Edited by David Parker and David Saal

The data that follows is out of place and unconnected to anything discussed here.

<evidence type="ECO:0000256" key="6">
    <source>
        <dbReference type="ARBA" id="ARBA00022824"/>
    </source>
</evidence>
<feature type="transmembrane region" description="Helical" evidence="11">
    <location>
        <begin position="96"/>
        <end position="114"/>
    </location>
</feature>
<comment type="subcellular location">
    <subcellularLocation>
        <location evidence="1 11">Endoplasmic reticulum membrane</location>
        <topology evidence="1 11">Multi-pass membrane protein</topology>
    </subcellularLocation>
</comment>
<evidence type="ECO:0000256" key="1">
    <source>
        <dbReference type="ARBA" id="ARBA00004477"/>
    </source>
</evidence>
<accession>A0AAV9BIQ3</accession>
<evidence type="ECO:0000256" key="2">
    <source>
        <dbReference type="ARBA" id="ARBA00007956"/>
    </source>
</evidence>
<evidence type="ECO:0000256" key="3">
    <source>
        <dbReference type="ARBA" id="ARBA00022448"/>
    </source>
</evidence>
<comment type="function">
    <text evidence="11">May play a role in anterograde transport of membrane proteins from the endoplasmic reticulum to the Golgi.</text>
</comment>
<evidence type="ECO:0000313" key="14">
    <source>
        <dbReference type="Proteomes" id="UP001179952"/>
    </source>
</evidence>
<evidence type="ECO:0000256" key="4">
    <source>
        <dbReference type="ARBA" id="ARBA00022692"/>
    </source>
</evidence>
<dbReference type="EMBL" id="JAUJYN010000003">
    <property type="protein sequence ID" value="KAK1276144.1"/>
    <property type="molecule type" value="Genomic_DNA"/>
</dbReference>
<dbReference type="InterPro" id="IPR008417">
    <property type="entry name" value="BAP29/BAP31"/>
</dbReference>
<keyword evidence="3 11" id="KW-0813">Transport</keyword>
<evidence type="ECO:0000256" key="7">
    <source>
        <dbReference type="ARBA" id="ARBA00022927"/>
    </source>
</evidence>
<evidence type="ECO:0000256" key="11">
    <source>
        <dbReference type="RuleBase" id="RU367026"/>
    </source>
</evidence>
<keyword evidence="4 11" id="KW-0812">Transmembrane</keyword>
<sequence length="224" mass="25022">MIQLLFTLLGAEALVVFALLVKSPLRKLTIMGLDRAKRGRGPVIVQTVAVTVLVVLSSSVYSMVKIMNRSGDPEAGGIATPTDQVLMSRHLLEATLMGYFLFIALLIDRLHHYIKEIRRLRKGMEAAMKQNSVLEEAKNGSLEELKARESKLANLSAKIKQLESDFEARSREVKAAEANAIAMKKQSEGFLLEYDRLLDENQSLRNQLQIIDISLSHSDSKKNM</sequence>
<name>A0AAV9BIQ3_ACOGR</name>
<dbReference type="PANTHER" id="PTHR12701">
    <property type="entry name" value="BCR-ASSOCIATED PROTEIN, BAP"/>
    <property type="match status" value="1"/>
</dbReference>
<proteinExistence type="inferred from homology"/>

Paul Hare and Alexander Muravyev Introduction1 In all countries privatization programmes are pursued to fulﬁl a range of state and/or social objectives. The methods adopted are commonly inﬂuenced by the priority ranking of these objectives, and this can change over time for either political or economic reasons. In any case, the outcome of a privatization programme is a set of privatized ﬁrms whose subsequent economic behaviour and performance will depend not only upon their new private sector status, but upon many other features of the economic environment that have little or nothing to do with privatization per se. This, of course, is why privatization in the transition economies, where much of the institutional environment for a market-type economy is still under construction (see Hare, 2001), sometimes turns out to be disappointing in its impact on the economy, as compared to privatization in a long-established market-type economy such as the UK. Russia is a case in point. Overall economic performance, even in an economy like Russia’s that was predominantly state-owned for decades under the communist system, depends both on the way the former state-owned ﬁrms function postprivatization and on the activities of wholly new ﬁrms. At the start of transition, the importance of the latter factor was seriously underestimated, with the result that external advice as well as oﬃcial policies paid rather more attention to organizing privatization and implementing it speedily than now appears justiﬁed. Later, attention shifted to new ﬁrm formation and the policies and institutions...
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